Additionally, she wrote “Dark Testament and Other Poems.” It was almost as if she could not stop moving, always fighting through her words in some way for the notion that justice must be color-blind as the U.S. Supreme Court Justice John Marshall Harlan asserted, though, that proof was not actually in the American pudding.
Following Barlow’s death in 1973, Murray gave up the law and a tenured professorship at Brandeis University to pursue study at the General Theological Seminary.
Four years later, she became the first African-American woman to be ordained as an Episcopal priest. Invited to deliver a sermon at the Chapel of the Cross in North Carolina, where a female family member had once been baptized, she said, “Deep in my heart I do believe that the American South will lead the way toward the renewal of our moral and spiritual strength and our sense of mission” (Rosenberg, 378).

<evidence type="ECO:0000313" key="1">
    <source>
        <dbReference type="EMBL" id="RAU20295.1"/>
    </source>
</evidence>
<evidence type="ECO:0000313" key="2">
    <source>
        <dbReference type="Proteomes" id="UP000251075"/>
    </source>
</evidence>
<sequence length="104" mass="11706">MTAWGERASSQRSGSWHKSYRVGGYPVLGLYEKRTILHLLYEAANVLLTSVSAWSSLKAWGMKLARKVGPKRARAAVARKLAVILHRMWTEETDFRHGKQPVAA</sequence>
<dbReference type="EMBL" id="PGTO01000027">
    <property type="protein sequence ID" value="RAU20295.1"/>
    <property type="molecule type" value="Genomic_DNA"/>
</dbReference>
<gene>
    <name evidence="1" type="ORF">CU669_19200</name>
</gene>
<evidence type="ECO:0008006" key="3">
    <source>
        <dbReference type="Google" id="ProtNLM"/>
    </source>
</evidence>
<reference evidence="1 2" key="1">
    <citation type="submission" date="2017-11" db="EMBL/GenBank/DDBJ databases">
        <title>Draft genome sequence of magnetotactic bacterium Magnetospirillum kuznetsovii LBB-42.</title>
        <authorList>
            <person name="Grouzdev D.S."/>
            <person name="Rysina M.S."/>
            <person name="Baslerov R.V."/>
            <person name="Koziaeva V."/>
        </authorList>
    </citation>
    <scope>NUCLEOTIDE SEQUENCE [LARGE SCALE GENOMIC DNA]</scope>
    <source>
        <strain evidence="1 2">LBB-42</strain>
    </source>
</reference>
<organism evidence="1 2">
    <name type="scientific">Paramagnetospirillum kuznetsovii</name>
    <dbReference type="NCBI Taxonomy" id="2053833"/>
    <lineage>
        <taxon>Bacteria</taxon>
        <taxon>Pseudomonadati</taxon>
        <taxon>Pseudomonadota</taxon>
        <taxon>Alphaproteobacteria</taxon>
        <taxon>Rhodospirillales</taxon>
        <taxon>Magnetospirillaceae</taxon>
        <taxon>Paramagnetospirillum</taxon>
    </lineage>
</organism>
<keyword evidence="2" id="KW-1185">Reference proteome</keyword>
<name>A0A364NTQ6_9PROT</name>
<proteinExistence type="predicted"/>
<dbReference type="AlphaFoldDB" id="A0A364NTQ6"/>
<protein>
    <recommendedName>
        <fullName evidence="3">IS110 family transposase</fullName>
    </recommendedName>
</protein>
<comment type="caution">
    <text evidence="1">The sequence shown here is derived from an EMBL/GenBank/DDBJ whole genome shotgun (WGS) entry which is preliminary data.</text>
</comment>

Murray dedicated her life to effectively championing the rights of all individuals. She played pivotal roles in both the modern civil rights movement and women’s movement. At age 74, having lived a momentous life, she died of pancreatic cancer.
She was a role model for lesbian and transgender people, though she was sadly forced to live a closeted life.
Her words from her poem – “Hope is a song in a weary throat” – are now curved into a residential college at Yale named after her.
Renee Skudra lives in Greensboro, North Carolina with my Civil War historian son and Bichon Frise, Jackson. I trained to be a lawyer but always wanted to be a writer. I love living in the South with its emphasis on history, family, faith, and hospitality and enjoy foreign films, country western music, fast horses, slow dancing, men with dimpled chins, handmade quilts, salsa dancing, and anything dark chocolate.